Caregivers may no-longer have to worry whether or not their elderly loved one is taking their meds, thanks to a new type of medication monitoring device.

The U.S. Food and Drug Administration (FDA) recently announced the approval of the first ever microchip capable of being ingested by human beings.

Smaller than a grain of sand, the chip can be attached to a variety of different prescription pills and is designed to emit a signal once it hits a person's stomach.

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As part of an integrated health feedback system, people taking the digitally-tagged pills also wear a small skin patch that records: the type of medication, the time it was taken, as well as the activity and heart rate of the individual taking the pill. The patch then transmits this information to the person's doctor and caregiver (if they have one), allowing them to keep an eye on their adherence and response to a particular medication regimen.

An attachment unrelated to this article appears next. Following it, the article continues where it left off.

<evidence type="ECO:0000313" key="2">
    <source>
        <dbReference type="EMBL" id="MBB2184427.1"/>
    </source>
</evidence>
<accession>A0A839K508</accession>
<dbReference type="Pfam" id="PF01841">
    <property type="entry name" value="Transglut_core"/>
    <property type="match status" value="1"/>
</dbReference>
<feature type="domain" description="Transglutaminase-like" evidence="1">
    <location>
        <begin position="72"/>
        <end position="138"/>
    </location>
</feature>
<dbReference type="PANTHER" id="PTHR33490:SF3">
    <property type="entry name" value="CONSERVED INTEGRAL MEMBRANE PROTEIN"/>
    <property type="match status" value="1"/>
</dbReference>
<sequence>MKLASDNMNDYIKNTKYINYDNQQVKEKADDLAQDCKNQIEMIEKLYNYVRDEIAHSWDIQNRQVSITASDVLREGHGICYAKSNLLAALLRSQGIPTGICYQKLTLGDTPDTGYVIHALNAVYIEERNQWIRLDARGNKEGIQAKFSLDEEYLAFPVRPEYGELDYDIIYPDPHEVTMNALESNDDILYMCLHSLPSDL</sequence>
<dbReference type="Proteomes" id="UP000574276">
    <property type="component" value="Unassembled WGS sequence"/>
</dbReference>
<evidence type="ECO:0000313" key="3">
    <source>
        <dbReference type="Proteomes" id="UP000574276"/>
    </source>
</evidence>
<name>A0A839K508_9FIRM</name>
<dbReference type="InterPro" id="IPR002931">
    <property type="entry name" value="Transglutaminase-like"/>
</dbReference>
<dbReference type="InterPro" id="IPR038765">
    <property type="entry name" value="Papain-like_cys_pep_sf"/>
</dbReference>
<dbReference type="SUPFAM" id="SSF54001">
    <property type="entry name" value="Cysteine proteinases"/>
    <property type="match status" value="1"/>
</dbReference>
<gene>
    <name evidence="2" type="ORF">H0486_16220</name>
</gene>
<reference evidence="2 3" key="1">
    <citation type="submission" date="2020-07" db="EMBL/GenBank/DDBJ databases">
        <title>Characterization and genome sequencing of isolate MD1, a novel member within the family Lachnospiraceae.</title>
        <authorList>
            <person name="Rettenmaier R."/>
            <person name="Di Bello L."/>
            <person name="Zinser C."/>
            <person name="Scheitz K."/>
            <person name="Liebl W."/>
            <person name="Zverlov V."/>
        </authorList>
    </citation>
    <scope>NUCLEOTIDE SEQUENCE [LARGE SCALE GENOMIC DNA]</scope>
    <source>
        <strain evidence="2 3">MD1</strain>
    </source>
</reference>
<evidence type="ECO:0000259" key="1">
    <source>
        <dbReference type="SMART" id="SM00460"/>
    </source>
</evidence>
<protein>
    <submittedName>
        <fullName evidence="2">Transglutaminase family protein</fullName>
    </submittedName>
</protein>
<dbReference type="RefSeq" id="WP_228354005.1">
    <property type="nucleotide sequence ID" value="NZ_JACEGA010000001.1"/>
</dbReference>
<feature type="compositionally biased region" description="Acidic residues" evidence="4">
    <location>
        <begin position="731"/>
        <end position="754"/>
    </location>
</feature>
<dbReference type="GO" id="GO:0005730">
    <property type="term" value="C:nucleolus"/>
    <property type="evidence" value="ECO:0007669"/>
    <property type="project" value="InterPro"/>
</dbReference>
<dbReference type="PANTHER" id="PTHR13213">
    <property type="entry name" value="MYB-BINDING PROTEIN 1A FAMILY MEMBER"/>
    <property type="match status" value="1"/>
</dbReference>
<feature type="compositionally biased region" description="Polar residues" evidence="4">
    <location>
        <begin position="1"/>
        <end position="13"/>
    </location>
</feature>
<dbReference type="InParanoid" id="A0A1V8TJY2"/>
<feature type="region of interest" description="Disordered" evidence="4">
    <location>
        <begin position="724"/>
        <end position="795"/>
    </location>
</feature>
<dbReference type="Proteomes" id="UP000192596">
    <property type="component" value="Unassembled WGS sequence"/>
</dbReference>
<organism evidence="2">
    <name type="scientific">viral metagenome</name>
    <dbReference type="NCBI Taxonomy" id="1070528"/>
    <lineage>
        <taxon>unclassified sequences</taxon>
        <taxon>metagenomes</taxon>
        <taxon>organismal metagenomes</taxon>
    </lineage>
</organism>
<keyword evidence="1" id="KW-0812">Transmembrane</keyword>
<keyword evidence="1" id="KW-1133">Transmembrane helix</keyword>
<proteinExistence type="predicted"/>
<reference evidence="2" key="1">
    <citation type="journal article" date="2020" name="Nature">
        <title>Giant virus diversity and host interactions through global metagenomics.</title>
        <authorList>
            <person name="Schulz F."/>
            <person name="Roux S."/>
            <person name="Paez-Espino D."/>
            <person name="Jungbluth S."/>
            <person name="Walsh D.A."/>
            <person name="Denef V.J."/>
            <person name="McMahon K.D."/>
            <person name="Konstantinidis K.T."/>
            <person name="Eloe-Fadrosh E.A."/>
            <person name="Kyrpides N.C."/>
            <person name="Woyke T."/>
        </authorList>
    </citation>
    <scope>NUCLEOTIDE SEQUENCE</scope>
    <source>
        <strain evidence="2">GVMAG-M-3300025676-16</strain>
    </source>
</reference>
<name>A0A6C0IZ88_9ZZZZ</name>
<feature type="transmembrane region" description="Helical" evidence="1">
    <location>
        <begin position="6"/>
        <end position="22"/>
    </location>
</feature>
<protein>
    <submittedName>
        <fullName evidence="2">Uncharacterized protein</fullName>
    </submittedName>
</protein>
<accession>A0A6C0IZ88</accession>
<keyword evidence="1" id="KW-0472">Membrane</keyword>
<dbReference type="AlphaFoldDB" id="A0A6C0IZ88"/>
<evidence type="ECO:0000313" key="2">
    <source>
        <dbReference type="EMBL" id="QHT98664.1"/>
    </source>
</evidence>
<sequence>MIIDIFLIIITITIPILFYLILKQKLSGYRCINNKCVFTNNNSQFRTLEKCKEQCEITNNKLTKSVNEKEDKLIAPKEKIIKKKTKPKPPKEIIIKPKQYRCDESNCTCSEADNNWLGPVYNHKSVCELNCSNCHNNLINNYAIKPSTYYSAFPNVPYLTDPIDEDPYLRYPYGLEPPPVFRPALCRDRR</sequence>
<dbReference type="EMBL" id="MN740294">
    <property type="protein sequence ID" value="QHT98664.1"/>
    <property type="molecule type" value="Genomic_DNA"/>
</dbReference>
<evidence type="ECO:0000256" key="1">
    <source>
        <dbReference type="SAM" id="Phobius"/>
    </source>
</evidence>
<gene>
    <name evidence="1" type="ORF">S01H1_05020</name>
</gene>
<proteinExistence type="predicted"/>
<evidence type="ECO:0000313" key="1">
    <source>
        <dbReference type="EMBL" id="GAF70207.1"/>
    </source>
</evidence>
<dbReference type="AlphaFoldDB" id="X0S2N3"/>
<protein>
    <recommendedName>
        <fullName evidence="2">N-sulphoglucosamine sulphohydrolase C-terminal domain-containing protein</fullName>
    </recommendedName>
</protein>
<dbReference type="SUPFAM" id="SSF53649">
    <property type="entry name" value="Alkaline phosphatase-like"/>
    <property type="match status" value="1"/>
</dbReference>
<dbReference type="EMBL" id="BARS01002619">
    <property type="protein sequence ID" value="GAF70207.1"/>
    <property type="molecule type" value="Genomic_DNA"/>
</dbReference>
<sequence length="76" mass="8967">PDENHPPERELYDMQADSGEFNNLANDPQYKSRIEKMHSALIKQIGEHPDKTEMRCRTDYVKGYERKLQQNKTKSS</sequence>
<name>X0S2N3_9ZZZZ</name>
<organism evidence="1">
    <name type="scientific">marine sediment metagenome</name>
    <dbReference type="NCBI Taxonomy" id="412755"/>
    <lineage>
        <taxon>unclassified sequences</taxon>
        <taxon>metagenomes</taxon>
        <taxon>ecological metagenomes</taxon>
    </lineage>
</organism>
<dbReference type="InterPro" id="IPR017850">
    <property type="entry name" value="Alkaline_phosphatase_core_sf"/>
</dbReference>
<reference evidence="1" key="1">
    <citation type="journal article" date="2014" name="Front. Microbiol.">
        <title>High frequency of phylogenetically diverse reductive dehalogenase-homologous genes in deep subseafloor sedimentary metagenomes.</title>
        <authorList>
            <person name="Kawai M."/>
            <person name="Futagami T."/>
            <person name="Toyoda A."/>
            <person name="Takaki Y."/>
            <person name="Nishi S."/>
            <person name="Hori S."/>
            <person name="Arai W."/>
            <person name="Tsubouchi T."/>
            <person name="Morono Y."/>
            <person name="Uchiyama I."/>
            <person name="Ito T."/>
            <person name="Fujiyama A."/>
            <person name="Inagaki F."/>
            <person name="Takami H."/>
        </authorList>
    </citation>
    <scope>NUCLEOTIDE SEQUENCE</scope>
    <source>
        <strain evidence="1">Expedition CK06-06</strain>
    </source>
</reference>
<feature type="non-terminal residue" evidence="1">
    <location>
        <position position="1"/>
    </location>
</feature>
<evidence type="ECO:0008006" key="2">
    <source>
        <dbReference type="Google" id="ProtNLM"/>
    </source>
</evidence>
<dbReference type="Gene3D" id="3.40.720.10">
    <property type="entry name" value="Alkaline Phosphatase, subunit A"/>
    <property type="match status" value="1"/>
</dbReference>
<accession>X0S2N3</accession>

So far, this particular digital hitch-hiker has only been authorized for use with placebo pills. But experts hope that health feedback systems will eventually be able to be used to help people manage complicated chronic conditions such as diabetes and heart disease.